But I’m giving up on that method as outlined in that video, anyway – it’s not as straightforward as it seemed.
Pretty straight forward you just need to play around with it a bit....like finding the right loop, which has probably changed since that video was released. I think its in the content-page.php in the default themes folder - get_content();
I figured that if I’m going to go to all this mind bending effort and give myself a headache, I may as well learn Wordpress the proper way. The method he outlined in the video seemed a bit like a quick fix. Would you agree? I
Quick fix.......we'll depends what you want to do. Personally I feel I have more control of what Wordpress is doing using this method as opposed to Wordpress doing what it wants. Plus if you want to take advantage of all the widgets then its most probably not the method for you...but once again though youre using widgets and software of which you have no-idea how it works so in the future if something should go belly up how are you going to fix it.
Why would you really want to cut your page up into header.php, side-bar.php, footer.php and homepage.php when you can just have one complete page?
The method in the video is really for those who want to maintain control of their designs whilst bringing some features of a CMS to their website. Giving a client some control to edit parts of their website is desirable but giving clients something which is far too complicated and they can easily break is not the path I personally want to take. If its a personal website then the skies the limit...it don't really matter.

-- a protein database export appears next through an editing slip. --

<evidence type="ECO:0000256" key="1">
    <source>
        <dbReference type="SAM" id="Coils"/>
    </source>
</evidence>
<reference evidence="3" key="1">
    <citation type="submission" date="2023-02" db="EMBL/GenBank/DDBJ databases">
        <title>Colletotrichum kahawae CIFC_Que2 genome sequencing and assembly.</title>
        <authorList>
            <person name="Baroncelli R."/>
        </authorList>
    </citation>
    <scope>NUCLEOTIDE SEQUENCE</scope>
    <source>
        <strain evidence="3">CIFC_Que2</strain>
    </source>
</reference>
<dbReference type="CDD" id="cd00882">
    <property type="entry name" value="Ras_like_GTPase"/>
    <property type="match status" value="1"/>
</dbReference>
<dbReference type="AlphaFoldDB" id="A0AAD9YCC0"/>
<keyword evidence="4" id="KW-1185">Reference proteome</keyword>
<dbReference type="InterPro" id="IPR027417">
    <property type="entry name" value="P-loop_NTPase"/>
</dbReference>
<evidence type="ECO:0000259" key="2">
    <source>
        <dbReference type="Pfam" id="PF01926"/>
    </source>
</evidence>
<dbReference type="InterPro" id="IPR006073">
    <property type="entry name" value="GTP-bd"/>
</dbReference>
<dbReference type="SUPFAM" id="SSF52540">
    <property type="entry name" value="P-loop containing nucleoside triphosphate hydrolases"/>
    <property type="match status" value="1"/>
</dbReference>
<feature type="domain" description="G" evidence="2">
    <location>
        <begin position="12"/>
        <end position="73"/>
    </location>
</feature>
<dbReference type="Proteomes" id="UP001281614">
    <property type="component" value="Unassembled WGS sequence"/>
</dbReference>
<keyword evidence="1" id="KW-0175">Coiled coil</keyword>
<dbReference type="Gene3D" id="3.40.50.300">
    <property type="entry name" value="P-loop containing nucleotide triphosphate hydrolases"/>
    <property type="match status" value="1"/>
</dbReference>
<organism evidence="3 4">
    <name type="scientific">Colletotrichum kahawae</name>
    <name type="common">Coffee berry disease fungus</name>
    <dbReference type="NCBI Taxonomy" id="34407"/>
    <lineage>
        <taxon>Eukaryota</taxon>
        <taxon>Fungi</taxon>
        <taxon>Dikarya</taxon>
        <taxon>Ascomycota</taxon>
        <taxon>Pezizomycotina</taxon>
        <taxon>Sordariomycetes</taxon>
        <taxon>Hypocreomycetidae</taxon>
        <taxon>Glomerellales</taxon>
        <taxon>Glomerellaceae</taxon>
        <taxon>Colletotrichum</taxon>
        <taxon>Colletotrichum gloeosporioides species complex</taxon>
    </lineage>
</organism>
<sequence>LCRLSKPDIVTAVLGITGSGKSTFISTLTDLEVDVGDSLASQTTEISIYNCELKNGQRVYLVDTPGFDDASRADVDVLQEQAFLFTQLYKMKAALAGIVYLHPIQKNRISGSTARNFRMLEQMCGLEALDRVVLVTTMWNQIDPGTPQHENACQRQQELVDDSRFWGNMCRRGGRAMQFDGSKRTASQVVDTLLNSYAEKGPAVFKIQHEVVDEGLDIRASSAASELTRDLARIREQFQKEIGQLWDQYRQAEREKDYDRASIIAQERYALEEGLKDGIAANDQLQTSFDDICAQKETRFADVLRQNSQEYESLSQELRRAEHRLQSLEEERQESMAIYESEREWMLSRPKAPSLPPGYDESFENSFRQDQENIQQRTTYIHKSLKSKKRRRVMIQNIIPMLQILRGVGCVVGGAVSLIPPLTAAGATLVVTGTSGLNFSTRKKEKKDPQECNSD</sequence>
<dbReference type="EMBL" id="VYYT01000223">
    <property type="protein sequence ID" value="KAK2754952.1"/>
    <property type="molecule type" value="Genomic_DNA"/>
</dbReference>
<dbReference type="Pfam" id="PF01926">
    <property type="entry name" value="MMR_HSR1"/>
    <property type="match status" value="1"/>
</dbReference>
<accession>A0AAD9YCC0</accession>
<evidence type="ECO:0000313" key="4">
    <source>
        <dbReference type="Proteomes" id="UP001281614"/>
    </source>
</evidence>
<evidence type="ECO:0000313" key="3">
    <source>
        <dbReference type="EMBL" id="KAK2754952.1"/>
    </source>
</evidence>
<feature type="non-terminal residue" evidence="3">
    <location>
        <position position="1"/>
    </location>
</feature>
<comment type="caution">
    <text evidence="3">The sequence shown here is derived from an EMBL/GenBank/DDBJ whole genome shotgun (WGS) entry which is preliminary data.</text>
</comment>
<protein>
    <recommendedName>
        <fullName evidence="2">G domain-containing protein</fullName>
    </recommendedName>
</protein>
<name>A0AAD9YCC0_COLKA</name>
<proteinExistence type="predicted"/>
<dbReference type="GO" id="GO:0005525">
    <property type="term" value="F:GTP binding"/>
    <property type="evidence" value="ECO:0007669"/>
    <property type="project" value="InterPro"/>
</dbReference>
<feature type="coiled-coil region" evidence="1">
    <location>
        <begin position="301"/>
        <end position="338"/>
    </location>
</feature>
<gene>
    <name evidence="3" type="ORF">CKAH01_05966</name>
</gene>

What I have done is sifted through each file in the twenty-eleven default theme folder and got rid of all the ones not required. Why have lots of files which are completly useless hanging around your theme folder....much harder to troubleshoot if something goes wrong. I've also found a script that only allows access to the 'pages' section of the dashboard menu which is all the client really needs. Why would you want them to mess around with setting and profiles and users and all the other generically available stuff?
I'm just sifting out all the rubbish that gets thrown at you when you first login. All the useless feeds and news panels that is not applicable to a client, WTF is that there for?
The biggest problem I've encountered with WP is finding the relevant files when you want to make some small change, like adding a custom CSS div or changing the verbiage in the footer. Something that would take 5 minutes in DW might take an hour in WP.
On the upside, one of my clients broke her site and she sent me a box of cookies after I fixed it.